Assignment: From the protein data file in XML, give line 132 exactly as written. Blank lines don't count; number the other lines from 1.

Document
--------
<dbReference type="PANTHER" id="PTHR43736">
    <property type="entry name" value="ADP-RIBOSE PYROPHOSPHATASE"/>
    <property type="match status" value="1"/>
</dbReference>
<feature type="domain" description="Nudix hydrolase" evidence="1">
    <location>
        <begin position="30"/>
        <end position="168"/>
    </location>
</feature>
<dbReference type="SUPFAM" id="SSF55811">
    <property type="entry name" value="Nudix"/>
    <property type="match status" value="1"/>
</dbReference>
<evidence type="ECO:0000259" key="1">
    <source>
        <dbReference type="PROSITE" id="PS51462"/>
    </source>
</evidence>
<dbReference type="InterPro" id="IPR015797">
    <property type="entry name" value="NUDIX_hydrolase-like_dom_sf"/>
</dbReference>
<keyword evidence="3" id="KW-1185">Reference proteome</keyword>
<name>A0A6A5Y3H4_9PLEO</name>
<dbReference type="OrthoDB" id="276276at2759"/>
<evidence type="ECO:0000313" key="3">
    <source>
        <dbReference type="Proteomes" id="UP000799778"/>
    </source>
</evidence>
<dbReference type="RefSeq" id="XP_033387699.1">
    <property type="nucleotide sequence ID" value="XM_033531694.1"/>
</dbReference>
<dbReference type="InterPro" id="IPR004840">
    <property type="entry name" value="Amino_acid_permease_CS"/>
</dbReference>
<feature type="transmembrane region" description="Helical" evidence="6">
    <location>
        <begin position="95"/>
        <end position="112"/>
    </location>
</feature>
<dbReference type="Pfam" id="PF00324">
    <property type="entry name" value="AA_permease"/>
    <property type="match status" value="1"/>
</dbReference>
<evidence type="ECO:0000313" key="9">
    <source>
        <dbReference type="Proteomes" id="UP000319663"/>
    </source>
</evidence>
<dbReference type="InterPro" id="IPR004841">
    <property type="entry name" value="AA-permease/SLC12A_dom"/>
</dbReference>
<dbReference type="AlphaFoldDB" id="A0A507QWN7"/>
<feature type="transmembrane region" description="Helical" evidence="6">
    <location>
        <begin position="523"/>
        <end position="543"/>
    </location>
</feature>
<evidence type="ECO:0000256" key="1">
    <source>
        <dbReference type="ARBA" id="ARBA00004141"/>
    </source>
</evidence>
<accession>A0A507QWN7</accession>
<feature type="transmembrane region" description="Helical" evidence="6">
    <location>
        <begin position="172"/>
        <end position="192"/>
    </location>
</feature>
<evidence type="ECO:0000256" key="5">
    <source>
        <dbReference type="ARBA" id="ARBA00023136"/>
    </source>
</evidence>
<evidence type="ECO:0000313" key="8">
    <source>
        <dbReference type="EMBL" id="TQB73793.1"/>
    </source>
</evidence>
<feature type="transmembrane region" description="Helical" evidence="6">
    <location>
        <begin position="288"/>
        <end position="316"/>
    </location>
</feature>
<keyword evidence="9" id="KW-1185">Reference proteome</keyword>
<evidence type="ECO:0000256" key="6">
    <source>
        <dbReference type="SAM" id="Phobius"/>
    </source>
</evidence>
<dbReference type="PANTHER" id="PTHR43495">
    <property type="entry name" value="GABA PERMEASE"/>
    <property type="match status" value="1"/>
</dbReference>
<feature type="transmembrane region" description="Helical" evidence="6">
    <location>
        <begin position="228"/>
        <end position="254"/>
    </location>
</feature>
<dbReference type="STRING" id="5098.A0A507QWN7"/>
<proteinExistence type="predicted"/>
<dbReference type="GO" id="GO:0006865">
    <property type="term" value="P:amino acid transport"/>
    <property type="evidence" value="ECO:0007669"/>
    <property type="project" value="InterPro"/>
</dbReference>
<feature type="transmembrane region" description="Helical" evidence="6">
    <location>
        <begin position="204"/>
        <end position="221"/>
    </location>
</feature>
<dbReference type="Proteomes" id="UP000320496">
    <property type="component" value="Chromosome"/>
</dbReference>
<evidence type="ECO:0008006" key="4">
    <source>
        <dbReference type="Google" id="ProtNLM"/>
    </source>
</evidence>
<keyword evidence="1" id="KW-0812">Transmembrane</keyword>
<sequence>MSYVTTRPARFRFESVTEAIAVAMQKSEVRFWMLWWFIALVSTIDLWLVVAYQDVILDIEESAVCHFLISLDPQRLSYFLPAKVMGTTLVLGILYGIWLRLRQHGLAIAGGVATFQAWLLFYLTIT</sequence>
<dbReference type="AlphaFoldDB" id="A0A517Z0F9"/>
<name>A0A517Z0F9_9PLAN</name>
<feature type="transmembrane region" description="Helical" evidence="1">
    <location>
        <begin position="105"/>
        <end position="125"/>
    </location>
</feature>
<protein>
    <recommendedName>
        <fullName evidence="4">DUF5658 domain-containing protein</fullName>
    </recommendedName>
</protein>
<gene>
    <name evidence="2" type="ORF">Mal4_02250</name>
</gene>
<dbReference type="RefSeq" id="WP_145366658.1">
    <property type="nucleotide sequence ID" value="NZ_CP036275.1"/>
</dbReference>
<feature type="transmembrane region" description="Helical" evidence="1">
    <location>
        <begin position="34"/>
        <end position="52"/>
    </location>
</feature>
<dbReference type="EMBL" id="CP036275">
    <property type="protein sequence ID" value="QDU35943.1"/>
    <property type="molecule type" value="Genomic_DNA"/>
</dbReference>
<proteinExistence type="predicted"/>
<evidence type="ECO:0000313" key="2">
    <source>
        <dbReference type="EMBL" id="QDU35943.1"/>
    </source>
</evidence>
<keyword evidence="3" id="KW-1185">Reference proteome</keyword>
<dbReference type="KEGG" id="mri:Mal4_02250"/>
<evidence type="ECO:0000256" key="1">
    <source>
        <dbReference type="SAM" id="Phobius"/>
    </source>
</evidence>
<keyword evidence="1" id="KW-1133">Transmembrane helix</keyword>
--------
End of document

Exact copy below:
    <location>